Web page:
The western form of storytelling according to Girish Karnad is usually used to transport people into another world, to take them away from their own troubles and give them the opportunity to live vicariously through the characters portrayed.  However, through experience I discovered his eastern version, how the telling of a story could be cathartic, enable one to see more clearly and find one’s own path. To pen ones thoughts privately is to search the depths of the subconscious. I personally never know what I am going to write until my digits start flying over the keyboard. As my father so often points out, they work more quickly than my brain. But in addition to releasing the madness trapped deep within the subconscious, it also allows one to formulate thoughts and ideas, capture them in a ‘concrete’ place before they are lost as mere thoughts, dispersing into the ether.   I have discovered that language is transformational, it can be so mundane (take a look at any legal document)  yet in the right hands it can be a magical phenomenon, it can transport and create, it can cause unimaginable hurt and inconceivable love. Words can dance and fizz, they can console, empathise, inspire and above all heal.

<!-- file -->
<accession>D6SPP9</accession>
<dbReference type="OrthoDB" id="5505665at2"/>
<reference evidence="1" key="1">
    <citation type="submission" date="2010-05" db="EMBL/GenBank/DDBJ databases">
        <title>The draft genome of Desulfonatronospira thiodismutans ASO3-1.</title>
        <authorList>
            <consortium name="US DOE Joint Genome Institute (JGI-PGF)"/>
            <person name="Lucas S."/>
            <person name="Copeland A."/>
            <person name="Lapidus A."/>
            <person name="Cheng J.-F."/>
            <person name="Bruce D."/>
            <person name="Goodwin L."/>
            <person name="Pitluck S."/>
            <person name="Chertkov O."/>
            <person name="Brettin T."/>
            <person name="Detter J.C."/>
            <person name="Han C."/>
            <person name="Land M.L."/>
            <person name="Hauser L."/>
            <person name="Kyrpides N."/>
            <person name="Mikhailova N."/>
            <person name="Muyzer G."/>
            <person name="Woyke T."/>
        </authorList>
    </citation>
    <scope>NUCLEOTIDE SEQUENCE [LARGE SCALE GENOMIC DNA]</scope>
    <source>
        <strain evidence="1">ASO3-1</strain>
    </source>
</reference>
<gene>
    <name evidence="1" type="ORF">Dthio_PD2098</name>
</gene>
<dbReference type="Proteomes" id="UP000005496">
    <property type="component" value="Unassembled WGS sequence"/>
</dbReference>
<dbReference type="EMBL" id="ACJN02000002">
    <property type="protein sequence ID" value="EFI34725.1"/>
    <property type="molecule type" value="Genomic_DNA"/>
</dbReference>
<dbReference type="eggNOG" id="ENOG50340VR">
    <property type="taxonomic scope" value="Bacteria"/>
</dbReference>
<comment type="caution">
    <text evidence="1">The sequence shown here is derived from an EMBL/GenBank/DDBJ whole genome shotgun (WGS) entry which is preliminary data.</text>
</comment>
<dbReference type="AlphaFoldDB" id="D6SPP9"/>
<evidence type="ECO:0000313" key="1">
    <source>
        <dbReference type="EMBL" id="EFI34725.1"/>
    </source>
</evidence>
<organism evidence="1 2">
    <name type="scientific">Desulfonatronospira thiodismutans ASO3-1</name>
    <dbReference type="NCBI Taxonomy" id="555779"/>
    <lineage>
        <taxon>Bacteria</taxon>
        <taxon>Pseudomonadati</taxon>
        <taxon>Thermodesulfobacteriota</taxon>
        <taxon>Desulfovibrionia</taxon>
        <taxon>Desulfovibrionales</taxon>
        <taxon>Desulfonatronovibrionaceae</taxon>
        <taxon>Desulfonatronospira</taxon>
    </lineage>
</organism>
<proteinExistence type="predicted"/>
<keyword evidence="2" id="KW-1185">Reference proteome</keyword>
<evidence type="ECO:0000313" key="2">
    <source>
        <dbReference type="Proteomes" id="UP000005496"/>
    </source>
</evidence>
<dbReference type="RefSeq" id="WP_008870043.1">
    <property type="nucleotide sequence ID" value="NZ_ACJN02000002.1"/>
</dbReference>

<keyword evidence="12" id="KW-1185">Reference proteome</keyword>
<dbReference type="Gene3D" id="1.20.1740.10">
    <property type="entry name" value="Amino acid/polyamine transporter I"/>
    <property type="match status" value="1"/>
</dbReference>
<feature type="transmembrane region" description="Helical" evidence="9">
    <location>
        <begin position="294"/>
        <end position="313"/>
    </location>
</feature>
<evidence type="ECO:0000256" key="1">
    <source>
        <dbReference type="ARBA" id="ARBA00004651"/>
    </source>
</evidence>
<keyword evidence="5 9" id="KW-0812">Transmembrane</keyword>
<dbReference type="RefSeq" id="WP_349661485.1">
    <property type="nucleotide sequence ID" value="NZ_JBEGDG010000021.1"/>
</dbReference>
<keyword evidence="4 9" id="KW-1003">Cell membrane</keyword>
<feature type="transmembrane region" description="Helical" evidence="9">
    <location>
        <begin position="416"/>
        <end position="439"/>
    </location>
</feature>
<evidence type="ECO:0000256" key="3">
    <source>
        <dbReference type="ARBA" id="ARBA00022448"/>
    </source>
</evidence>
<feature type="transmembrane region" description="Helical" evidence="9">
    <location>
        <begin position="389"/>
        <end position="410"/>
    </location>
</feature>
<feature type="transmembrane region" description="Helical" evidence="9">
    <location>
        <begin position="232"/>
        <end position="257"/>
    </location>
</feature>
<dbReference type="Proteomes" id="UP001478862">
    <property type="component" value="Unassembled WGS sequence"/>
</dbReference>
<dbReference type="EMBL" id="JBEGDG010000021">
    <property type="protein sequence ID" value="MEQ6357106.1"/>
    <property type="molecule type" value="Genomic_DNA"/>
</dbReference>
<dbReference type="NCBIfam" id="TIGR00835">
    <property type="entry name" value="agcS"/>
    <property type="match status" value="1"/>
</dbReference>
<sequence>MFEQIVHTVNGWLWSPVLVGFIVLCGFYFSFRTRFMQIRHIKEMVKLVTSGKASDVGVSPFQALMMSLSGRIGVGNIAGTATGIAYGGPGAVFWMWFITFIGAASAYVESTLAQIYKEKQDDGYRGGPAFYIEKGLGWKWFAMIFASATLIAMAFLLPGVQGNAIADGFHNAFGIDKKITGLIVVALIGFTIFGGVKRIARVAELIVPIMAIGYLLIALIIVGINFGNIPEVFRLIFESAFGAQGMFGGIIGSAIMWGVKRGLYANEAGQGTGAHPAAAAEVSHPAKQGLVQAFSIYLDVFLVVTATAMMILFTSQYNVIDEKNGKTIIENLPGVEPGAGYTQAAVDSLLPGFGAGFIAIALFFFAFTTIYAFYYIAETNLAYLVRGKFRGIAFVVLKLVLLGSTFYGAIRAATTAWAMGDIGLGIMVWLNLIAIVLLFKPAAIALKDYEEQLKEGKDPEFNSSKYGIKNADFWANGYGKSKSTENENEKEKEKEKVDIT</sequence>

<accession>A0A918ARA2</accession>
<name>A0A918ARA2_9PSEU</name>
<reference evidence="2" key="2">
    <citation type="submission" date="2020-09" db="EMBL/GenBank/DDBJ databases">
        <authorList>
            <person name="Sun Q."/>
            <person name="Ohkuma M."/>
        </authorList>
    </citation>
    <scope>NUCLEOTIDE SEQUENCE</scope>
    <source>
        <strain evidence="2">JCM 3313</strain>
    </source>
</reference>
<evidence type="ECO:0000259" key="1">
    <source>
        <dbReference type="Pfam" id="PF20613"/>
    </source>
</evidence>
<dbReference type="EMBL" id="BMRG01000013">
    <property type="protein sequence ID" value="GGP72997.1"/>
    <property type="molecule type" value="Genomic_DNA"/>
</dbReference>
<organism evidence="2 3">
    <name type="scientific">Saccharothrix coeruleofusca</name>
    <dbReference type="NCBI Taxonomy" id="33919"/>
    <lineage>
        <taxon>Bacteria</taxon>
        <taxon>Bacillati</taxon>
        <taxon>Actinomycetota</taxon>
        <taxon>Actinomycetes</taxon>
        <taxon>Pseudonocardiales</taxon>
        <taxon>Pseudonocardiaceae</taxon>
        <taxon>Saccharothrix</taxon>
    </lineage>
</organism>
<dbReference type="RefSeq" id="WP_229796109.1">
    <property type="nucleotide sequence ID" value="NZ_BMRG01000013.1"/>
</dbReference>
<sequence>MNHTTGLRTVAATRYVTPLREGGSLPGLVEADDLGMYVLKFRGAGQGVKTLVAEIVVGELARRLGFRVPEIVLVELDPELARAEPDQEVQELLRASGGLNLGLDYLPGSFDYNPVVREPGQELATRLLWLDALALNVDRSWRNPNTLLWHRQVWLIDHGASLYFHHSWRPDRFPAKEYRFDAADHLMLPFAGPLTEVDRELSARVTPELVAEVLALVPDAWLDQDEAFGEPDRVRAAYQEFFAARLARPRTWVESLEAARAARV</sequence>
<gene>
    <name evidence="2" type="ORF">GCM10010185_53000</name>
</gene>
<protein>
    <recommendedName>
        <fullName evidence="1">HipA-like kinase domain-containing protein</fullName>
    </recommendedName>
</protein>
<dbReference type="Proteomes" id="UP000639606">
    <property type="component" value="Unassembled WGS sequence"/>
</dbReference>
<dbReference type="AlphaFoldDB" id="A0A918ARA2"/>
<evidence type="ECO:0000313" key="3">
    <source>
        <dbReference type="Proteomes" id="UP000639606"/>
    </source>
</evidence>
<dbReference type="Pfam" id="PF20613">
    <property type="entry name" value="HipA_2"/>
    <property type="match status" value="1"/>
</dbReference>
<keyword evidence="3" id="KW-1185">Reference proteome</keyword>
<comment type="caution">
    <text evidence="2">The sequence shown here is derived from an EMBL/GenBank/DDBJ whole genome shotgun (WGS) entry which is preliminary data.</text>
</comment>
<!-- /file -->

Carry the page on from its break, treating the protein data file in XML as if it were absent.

I started to share my stories with a larger audience through this blog and they seem to be appreciated. I was asked to write for the TOI and MINT and there is then just one step further to go, that of achieving fame and fortune (Ha, a humble living would do!) through the storytelling captured within the pages of my book.  I know it won’t be easy, I am discovering just what a long, slow, painful process becoming a published author is, but then I have never seemed to be able to choose the easy route.